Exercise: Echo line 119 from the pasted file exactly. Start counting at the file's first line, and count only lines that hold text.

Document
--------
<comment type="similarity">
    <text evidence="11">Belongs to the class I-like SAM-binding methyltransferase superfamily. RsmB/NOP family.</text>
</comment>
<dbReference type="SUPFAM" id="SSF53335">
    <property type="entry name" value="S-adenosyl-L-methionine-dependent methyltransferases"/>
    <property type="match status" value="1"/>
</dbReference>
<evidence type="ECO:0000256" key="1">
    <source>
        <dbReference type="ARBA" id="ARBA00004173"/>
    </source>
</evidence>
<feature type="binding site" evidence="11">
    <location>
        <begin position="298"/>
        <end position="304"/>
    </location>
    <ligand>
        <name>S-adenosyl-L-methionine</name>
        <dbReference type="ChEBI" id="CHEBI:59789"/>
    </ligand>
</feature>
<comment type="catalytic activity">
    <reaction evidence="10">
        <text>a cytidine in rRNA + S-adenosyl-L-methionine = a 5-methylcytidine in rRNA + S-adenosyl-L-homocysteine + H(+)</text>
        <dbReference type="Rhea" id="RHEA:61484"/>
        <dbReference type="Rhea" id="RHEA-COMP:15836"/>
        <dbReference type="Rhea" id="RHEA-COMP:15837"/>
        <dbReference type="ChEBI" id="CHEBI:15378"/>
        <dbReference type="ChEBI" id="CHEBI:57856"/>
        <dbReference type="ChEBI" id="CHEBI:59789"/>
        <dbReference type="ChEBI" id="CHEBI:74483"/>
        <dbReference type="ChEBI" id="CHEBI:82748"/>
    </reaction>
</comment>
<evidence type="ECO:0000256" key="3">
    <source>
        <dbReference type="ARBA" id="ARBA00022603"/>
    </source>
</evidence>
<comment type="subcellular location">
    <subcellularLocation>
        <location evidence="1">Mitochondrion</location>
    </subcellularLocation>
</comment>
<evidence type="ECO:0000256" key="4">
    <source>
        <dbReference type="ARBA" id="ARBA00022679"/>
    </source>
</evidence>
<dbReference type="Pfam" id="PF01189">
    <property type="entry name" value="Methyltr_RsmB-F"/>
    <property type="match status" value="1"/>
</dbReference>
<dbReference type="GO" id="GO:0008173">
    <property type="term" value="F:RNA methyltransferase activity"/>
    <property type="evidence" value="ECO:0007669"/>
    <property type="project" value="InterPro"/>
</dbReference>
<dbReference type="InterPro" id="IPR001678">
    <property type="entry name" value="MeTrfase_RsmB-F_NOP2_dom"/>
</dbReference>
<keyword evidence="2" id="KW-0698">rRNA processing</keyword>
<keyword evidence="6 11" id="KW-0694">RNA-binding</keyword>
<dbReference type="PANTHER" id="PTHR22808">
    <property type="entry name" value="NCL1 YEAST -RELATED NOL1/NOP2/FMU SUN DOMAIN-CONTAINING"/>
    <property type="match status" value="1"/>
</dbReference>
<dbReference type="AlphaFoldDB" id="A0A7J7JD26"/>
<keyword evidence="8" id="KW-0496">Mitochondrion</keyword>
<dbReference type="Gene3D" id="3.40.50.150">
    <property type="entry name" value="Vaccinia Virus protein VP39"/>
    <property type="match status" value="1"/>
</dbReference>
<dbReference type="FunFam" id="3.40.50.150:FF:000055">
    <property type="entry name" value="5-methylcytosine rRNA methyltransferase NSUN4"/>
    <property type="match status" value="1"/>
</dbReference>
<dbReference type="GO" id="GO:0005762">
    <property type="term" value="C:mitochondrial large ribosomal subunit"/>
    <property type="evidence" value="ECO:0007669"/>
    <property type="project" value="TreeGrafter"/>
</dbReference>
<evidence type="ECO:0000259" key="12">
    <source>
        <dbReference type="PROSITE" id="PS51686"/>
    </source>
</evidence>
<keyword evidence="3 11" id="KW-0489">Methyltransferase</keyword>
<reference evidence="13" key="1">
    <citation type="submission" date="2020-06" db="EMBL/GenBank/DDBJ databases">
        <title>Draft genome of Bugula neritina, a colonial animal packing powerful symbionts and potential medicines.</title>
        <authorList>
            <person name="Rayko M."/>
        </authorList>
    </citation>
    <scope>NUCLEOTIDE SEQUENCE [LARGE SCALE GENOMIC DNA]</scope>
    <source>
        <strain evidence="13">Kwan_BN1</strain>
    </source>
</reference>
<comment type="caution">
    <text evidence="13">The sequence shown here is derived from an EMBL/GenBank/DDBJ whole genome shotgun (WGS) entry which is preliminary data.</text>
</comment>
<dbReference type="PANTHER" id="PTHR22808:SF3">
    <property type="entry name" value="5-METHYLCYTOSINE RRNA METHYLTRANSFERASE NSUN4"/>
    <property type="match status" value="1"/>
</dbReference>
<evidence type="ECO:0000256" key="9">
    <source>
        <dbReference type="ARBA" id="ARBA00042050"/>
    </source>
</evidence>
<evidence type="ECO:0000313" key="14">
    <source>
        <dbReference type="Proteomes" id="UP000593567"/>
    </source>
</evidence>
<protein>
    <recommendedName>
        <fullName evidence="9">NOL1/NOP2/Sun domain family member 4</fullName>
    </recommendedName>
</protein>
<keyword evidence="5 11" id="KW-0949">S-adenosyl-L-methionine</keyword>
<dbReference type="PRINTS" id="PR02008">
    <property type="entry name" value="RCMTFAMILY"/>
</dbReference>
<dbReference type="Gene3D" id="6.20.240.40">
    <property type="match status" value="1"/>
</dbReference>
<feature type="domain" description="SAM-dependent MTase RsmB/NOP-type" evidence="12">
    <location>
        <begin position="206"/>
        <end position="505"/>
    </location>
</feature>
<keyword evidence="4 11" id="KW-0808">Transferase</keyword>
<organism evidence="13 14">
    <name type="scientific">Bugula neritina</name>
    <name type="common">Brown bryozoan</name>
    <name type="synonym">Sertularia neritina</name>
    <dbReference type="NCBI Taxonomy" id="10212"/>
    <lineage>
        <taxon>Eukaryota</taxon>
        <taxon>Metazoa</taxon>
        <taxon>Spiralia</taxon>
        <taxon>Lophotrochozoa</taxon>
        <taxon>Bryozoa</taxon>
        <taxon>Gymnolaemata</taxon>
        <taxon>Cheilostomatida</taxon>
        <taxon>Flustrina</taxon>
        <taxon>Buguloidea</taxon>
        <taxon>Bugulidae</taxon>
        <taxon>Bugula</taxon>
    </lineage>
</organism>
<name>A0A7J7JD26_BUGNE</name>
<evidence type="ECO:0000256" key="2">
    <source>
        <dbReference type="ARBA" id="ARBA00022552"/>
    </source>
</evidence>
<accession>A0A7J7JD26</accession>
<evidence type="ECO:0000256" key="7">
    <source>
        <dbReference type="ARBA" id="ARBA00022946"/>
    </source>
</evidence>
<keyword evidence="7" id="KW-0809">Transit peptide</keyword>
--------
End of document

<protein>